The Pentagon has ordered Fort Gordon and other military installations not to sponsor the Boy Scouts of America.
But that doesn't really change much between the fort and the Scouts, officials say. The post didn't officially sponsor any scouting groups before the order was given last week.
On Tuesday, the Department of Justice announced a partial settlement of a lawsuit filed against the Defense Department by the American Civil Liberties Union.
In the suit, the ACLU alleged that the Pentagon and the Department of Housing and Urban Development violated the First Amendment by spending funds in support of the Boy Scouts, according to the Justice Department.
The Boy Scouts of America requires members to swear an oath of duty to God.
Part of the settlement serves to "clarify" the Defense Department's policy against official sponsorship of private organizations, the Justice Department said.
James Hudgins, the post's chief public affairs officer, said neither the post nor any of the military units housed at the fort currently sponsors any Boy Scout groups.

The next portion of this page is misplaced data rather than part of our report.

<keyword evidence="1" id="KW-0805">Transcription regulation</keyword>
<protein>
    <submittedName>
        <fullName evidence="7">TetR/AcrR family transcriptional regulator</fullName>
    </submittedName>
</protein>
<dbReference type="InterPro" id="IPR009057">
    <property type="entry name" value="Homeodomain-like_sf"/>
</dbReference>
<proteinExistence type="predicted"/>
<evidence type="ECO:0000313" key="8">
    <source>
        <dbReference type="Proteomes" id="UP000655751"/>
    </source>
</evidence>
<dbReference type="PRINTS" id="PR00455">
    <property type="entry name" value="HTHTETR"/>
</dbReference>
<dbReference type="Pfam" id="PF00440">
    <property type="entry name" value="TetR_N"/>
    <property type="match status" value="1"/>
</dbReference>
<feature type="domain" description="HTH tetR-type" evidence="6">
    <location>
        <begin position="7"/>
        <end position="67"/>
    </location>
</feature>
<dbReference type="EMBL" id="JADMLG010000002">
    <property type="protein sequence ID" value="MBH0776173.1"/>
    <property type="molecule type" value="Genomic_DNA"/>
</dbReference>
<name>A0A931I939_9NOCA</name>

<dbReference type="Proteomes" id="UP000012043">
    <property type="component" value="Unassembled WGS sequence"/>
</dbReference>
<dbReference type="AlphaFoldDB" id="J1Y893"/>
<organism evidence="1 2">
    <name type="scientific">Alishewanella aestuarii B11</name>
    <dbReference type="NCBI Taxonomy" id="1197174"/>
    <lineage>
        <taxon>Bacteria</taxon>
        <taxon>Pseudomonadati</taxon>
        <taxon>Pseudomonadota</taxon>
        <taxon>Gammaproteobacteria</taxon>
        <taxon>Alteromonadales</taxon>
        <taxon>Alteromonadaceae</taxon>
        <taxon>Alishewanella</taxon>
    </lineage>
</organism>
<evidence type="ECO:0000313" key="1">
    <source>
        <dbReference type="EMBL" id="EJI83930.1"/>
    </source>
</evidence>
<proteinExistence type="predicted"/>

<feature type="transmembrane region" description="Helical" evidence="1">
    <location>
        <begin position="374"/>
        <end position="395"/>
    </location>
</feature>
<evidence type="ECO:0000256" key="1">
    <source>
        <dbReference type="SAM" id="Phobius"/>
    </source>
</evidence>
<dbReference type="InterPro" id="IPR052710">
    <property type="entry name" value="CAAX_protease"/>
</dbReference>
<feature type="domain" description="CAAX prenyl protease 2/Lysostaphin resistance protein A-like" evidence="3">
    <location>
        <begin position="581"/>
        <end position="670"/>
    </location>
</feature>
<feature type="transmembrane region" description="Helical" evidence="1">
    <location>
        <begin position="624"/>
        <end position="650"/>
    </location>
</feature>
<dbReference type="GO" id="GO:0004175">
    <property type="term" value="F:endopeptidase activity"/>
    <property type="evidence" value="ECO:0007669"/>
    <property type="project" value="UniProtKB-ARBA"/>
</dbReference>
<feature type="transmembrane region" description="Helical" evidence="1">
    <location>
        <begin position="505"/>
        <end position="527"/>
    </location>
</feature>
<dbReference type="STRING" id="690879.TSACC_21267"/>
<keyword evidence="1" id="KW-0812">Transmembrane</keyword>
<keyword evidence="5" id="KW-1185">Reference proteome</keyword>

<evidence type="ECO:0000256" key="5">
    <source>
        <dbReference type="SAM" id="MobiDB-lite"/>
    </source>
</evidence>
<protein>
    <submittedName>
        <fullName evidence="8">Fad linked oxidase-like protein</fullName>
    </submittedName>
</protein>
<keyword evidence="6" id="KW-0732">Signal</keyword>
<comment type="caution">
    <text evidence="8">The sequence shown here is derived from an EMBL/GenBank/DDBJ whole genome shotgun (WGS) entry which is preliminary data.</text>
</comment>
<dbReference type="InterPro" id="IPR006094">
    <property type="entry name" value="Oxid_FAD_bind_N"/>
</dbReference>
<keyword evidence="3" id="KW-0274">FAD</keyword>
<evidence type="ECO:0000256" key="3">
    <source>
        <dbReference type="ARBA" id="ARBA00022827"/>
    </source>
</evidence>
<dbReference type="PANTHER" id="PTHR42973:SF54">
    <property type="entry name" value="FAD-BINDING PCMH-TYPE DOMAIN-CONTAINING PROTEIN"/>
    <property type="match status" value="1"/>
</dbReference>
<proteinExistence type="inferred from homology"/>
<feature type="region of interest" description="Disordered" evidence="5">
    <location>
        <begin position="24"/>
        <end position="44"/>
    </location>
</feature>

"In years past - a decade or more ago, the Scouts had a special relationship with the military in that they thought it was a great recruiting tool," Mr. Hudgins said. "Now, they're treated like any other group."
The agreement does not prevent Scouts from meeting on military installations and using facilities available to the public, nor does it forbid military personnel from participating in scouting activities on their own time.
Bill Lesshafft, a Scout executive and the CEO of the Georgia-Carolina Council of the Boy Scouts of America, said the order will not affect the relationship between Fort Gordon and the local council, which sometimes uses facilities at the post.
"Fort Gordon has some great resources," he said. "It's one of the best kept secrets in Augusta."
He said many military families are involved in scouting because it's a constant in a life filled with many relocations.
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